India ready to comply with global sanctions, but need to maintain its economic strength: Sitharaman

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In an interview on Tuesday, present finance minister Nirmala Sitharaman remarked that India is willing to show utmost compliance with global sanctions, like that of the United States on Venezuela and Russia. However, India is unable to do so as it prioritizes maintaining its own strategic interests and economic strength. In January this year, the United States imposed the tough sanctions on Venezuela’s oil industry. The sanction by the US was so stiff that it scared away some global customers, looking for alternative options for the supply of heavy oil. Indian refiner, Reliance Industries Limited, which was a regular customer of the Venezuelan crude has shifted to take the supplies from a Russian major by the name Rosneft. Rosneft is resuming operations in direct oil loadings in South American countries, after a brief break of four months. Sitharaman said the Indian government has expressed its view to the United States. “In specific issues which are critical for India’s strategic interests, we have explained to the United States that India is a strategic partner for the United States of America and as a strategic partner we need to be strong and not weakened,” she said.

India-US trade relations

She said India values the strong trade relations and partnership with the USA, but it has to be equally mindful of a robust domestic economy. Earlier this month, the International Monetary Fund lowered its outlook for Indian growth this year. It cited the growth of the Indian economy to be ‘weaker than expected domestic demand’. IMF in its remarks also predicted the global growth of the year to be slowest since the 2008-09 financial crisis, owing to the US-China trade war. Commenting on the GDP growth rate in India, the IMF said that it is at its ‘weakest pace’ from April to June 2013. IMF, in its statement, pointed towards a ‘synchronized slowdown’ ongoing in the global economy.

 

‘Slowdown’ of the global economy

 IMF suggested that now, countries with a spare budget in their domestic finances should prepare themselves to deploy fiscal firepower. IMF remarked that in fact, low-interest rates might give some policymakers additional money to spend.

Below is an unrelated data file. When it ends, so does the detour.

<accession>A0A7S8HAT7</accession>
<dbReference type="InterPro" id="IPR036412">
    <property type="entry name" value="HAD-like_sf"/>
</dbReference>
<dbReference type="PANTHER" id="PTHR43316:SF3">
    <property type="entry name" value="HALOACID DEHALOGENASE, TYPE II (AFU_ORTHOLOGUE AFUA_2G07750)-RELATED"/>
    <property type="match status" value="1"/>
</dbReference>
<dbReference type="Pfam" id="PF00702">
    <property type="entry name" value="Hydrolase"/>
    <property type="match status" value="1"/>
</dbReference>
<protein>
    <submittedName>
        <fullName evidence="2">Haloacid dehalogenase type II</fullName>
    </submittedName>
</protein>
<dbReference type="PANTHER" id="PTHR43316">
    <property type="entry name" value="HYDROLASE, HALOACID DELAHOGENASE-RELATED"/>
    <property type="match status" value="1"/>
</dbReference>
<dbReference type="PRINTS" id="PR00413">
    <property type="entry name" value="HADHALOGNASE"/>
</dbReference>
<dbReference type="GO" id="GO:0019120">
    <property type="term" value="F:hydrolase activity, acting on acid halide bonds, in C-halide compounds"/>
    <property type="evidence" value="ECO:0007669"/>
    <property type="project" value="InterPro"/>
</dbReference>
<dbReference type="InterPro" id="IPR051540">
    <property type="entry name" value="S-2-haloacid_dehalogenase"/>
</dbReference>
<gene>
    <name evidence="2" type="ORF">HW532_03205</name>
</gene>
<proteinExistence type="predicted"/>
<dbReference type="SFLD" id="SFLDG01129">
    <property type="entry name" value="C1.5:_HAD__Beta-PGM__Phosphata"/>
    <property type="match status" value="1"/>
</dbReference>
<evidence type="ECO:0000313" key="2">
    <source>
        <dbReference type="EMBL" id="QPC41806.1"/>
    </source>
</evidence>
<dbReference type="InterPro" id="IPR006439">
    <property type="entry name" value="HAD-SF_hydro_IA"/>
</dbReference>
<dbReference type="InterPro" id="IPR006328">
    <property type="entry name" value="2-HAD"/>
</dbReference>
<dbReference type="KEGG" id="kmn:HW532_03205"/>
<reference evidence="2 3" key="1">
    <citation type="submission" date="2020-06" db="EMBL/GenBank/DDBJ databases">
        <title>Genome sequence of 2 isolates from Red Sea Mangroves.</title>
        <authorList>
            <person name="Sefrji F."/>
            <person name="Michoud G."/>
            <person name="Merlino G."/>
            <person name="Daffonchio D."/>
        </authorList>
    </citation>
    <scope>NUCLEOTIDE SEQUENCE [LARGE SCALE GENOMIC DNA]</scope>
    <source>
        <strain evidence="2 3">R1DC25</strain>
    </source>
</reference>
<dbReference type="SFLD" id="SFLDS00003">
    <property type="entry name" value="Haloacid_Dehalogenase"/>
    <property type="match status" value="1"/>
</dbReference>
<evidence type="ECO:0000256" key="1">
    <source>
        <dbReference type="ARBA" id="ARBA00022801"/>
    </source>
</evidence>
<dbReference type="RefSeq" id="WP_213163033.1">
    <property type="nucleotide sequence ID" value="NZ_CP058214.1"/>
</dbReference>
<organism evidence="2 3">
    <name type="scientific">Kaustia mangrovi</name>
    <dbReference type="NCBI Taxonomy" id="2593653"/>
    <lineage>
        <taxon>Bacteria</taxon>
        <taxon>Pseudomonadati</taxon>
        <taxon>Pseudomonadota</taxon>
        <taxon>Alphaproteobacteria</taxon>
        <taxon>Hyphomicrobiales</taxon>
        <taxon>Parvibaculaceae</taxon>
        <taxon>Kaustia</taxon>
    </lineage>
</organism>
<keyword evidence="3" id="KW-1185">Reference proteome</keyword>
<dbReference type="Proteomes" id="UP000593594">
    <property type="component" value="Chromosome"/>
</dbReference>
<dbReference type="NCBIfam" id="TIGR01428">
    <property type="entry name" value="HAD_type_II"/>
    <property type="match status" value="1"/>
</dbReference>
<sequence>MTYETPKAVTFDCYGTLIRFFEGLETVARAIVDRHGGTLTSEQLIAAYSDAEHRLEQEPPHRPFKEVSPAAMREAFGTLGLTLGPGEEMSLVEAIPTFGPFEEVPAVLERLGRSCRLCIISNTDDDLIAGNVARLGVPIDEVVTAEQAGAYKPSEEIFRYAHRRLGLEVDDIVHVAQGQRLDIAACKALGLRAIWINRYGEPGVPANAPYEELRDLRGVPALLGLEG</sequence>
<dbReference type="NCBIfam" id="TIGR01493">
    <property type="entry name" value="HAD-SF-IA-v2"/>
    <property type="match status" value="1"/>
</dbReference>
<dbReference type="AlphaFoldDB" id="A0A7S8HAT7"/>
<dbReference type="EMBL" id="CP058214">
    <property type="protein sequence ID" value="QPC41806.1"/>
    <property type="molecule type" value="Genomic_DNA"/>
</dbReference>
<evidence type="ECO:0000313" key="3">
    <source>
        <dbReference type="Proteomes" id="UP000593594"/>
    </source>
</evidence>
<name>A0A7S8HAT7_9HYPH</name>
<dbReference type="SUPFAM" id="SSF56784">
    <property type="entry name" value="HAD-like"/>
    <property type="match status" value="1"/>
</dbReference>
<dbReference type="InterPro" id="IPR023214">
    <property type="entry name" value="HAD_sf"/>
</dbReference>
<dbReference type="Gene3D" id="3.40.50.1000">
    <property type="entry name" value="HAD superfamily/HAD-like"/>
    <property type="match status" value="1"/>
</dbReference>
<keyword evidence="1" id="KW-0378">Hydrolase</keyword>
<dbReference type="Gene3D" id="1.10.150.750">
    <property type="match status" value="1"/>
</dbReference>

The global economy is witnessing “synchronized slowdown”, spread over 90% of the world economy in 2019, which will, in turn, show a slower growth result. New IMF chief Kristalina Georgieva warned that its adverse effects on the domestic level would be “more pronounced” in some of the largest developing and emerging market economies like India. In other parts of the world, like in the United States and Germany, the state of unemployment has hit historic lows. However, despite the same, advanced economies like in the United States and Japan and especially the euro area, there is a softening of economic activity, she said.

 Economic Implications of abrogating Article 370:

 On questions shooting to Sitharaman for the comments of the IMF, she said that New Delhi has employed all means to boost the domestic growth with schemes like the infrastructure package, new loan programmes etc. She also said that global headwinds are getting stronger by the day and she has not closed the options of fiscal stimulus. There were also questions surrounding the Centre’s recent controversial actions in the former state of Jammu and Kashmir, stripping it of its autonomy by abrogation of Article 370 on August 05. To the comments, Sitharaman came up in strong defence that the removal of Article 360 will boost the region’s economic potential, contributing to the economy of India.

 In Jammu and Kashmir, there has been a total clampdown since August 05. The government has imposed curfew-like restrictions, shutting down phone and mobile networks, arresting local politicians and advocates. On allegations of human rights violation in the area, Sitharaman said that even before the recent action of the government, minority community, scheduled castes, nomadic tribes and women were stripped of human rights. Why did the global community not raise human rights concern back then?

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